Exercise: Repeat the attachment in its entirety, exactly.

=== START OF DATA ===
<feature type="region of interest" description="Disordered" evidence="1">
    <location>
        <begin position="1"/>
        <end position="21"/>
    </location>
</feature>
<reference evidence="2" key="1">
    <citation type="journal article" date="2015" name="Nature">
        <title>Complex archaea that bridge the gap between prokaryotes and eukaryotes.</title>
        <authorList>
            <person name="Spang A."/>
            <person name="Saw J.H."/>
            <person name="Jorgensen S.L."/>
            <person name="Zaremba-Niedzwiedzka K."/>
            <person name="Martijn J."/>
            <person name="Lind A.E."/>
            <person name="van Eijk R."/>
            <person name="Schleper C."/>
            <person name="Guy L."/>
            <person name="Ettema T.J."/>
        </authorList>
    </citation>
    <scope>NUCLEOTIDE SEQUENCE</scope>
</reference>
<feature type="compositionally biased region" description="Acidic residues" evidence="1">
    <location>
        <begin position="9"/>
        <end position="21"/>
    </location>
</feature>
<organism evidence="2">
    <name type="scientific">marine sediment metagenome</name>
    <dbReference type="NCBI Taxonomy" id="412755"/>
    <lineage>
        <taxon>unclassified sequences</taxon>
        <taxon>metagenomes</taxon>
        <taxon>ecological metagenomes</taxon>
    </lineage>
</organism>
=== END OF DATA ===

<feature type="region of interest" description="Disordered" evidence="1">
    <location>
        <begin position="1"/>
        <end position="21"/>
    </location>
</feature>
<reference evidence="2" key="1">
    <citation type="journal article" date="2015" name="Nature">
        <title>Complex archaea that bridge the gap between prokaryotes and eukaryotes.</title>
        <authorList>
            <person name="Spang A."/>
            <person name="Saw J.H."/>
            <person name="Jorgensen S.L."/>
            <person name="Zaremba-Niedzwiedzka K."/>
            <person name="Martijn J."/>
            <person name="Lind A.E."/>
            <person name="van Eijk R."/>
            <person name="Schleper C."/>
            <person name="Guy L."/>
            <person name="Ettema T.J."/>
        </authorList>
    </citation>
    <scope>NUCLEOTIDE SEQUENCE</scope>
</reference>
<feature type="compositionally biased region" description="Acidic residues" evidence="1">
    <location>
        <begin position="9"/>
        <end position="21"/>
    </location>
</feature>
<organism evidence="2">
    <name type="scientific">marine sediment metagenome</name>
    <dbReference type="NCBI Taxonomy" id="412755"/>
    <lineage>
        <taxon>unclassified sequences</taxon>
        <taxon>metagenomes</taxon>
        <taxon>ecological metagenomes</taxon>
    </lineage>
</organism>